Ken Griffey Jr. shook his head, smiled and walked away from the batting cage.
On the first day Seattle hitters faced their own pitchers, the AL MVP wanted no part of 6-foot-11 Ryan Anderson, the Mariners' No. 1 pick in last June's draft."I'm not going to face the Space Needle," Griffey joked Friday at camp in Peoria, Ariz.
The 18-year-old left-hander, whose fastball was clocked at 99 mph last fall in the instructional league, faced four batters - Joey Cora, Alex Rodriguez, David Segui and Dan Wilson - and threw 40 pitches.
A chopper up the middle by Rodriguez was the only thing that remotely resembled a base hit.
"That was like playing Wilt Chamberlain one-on-one," Rodriguez said.
Anderson, who was facing big league hitters for the first time, said he was disappointed he didn't get to pitch to Griffey.
"I looked at the chart before I went out there," Anderson said. "I thought he'd be there, but I didn't see him."
Told Griffey ducked him, Anderson said, "That makes me feel good."
Seattle manager Lou Piniella was on another field when Anderson was pitching, but word quickly spread around camp of Griffey's ploy.
"Junior was smart. He went to the other cage to get a little work in," Piniella said. "I don't blame him."
Mariners officials have said Anderson will open the season in Class A Wisconsin of the Midwest League.
Rick Wilkins, who caught Anderson during batting practice, said control will be the young pitcher's top priority.
"The biggest thing he's got to learn is to locate his pitches. That's his monster to overcome," Wilkins said. "He's just learning to stay in the strike zone, the same thing the `Unit' (Randy Johnson) faced when he was a young pitcher."
At St. Petersburg, Fla., Wade Boggs decided to take some early cuts - and almost paid a price.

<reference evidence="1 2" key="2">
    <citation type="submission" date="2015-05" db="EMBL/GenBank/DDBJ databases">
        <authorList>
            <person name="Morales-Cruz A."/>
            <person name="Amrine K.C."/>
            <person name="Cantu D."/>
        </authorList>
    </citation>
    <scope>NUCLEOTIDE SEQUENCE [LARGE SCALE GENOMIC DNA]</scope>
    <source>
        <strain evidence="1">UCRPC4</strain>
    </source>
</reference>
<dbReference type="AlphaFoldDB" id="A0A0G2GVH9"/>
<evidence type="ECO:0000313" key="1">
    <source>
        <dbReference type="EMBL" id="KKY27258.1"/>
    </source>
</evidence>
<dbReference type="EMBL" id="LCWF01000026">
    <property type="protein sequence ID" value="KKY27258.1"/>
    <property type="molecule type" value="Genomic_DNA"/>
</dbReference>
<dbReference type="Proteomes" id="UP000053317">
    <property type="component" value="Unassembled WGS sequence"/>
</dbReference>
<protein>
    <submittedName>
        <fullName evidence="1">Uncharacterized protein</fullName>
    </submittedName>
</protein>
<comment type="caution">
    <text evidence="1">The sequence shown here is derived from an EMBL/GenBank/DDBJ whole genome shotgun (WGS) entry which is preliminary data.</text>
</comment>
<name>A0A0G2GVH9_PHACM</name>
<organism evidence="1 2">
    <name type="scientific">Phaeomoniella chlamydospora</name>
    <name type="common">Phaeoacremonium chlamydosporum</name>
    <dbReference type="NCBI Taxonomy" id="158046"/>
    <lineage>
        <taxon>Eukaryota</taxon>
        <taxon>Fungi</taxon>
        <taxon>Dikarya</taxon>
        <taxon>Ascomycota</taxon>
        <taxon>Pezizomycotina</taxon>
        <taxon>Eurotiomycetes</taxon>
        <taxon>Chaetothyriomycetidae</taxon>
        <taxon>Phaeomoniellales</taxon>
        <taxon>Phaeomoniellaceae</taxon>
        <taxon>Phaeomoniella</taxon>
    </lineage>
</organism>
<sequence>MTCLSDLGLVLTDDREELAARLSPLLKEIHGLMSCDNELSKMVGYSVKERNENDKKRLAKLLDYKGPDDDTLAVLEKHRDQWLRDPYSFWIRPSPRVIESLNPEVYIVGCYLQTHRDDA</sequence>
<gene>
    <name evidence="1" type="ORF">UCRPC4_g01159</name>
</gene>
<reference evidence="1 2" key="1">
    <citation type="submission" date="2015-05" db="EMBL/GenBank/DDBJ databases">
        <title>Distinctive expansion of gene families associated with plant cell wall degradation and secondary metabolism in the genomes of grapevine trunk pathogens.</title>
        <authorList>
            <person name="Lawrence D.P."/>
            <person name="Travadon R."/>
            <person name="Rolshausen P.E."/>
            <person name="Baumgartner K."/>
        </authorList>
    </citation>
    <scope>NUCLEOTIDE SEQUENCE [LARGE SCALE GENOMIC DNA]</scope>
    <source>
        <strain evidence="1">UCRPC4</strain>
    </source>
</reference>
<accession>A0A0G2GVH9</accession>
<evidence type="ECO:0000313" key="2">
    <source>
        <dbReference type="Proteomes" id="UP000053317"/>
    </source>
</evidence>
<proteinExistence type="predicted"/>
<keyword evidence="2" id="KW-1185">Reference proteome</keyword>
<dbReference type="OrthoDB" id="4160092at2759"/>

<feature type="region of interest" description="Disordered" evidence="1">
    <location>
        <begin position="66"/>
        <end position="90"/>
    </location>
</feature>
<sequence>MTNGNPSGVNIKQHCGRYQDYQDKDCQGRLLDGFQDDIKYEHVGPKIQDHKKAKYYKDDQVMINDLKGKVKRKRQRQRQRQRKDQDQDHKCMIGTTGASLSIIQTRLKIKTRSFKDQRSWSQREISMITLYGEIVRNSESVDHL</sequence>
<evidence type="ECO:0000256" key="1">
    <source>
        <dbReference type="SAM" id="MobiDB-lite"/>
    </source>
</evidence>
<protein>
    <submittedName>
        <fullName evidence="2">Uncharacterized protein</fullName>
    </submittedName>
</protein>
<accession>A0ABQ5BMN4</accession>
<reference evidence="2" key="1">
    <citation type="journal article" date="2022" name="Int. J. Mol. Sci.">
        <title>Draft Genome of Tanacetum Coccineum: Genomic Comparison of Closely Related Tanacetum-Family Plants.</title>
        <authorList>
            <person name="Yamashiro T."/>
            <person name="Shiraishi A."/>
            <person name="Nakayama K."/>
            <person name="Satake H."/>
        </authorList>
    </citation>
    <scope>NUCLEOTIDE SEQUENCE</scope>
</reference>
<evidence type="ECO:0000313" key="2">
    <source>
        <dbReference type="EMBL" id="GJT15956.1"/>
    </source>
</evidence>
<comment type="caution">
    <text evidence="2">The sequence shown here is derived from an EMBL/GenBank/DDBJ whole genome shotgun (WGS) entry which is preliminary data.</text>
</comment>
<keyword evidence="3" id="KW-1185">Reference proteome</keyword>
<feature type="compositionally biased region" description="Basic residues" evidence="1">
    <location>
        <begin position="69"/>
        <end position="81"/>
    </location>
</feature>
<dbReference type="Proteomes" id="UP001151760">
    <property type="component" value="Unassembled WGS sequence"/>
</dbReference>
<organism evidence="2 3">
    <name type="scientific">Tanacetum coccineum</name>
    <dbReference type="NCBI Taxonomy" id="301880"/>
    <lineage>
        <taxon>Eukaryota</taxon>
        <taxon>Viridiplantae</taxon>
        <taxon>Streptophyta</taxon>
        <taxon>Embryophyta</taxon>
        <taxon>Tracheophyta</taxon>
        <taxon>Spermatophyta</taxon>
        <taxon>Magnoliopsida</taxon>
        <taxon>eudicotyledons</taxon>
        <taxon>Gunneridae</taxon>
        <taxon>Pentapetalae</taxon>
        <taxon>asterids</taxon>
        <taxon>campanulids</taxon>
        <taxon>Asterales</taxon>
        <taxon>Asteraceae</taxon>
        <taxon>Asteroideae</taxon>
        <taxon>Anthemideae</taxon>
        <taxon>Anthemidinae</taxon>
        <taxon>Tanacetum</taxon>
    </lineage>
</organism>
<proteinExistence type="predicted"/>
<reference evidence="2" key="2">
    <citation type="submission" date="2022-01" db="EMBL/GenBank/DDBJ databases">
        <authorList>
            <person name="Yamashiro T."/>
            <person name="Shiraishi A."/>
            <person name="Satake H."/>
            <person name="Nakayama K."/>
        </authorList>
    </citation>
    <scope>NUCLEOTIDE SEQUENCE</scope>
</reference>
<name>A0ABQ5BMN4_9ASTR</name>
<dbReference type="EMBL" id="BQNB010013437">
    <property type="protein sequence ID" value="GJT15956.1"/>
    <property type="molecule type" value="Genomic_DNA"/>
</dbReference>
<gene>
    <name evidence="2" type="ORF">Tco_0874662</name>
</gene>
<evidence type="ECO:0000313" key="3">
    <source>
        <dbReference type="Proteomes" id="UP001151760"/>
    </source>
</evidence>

Boggs, just 200 hits shy of 3,000, was hitting during the first day of full-squad workouts for the Tampa Bay Devil Rays when he was hit in the head by a changeup thrown by Tony Saunders.
Boggs was not injured and joked that at least he knows his batting helmet works.
"I might not have gotten back up if it was a heater," he said. "That would have been a heck of a thing."
At Dunedin, Fla., though, the news might not be so good for Toronto catcher Benito Santiago.
Santiago, injured in a car crash last month, may be sidelined for the upcoming season.
"Santiago is suspected of having ligament damage to his right knee," Blue Jays spokesman Jay Stenhouse.
Santiago, 33 next month, hit .243 for Toronto last season with 13 homers and 42 RBIs.
Santiago was hurt in Florida when he hit a tree while speeding in his Ferrari. He was admitted to the hospital with a fractured back vertebra, blunt head trauma and cuts to his head and face.
The Blue Jays were expected to use Santiago and Darrin Fletcher as their catchers this year. Fletcher signed with Toronto in the off-season after hitting .277 with 17 home runs and 55 RBIs for Montreal.
At Melbourne, Fla., outfielder Gary Sheffield did not show up for the first full-squad workout with the Florida Marlins, who were already short of familiar faces.
The World Series champions gave Sheffield permission at the last minute to report six days late so he could continue working out at home in St. Petersburg with his personal trainer.
The unexpected absence of the moody slugger renewed speculation that he's unhappy with the Marlins. Sheffield has been the subject of offseason trade talk, and he has yet to comment publicly on the dismantling of the championship team.
Sheffield, who starts a $61 million, six-year contract this season, skipped the Marlins' trip this week to the White House, and he hasn't spoken to manager Jim Leyland or general manager Dave Dombrowski since November.
"I don't think anybody is in the exact frame of mind that they were in last year - the ownership, the fans, the manager or anybody else," Leyland said. "Gary's not really a concern. We've got a lot more things to take care of. He'll be our right fielder and the star. I'm not worried about that."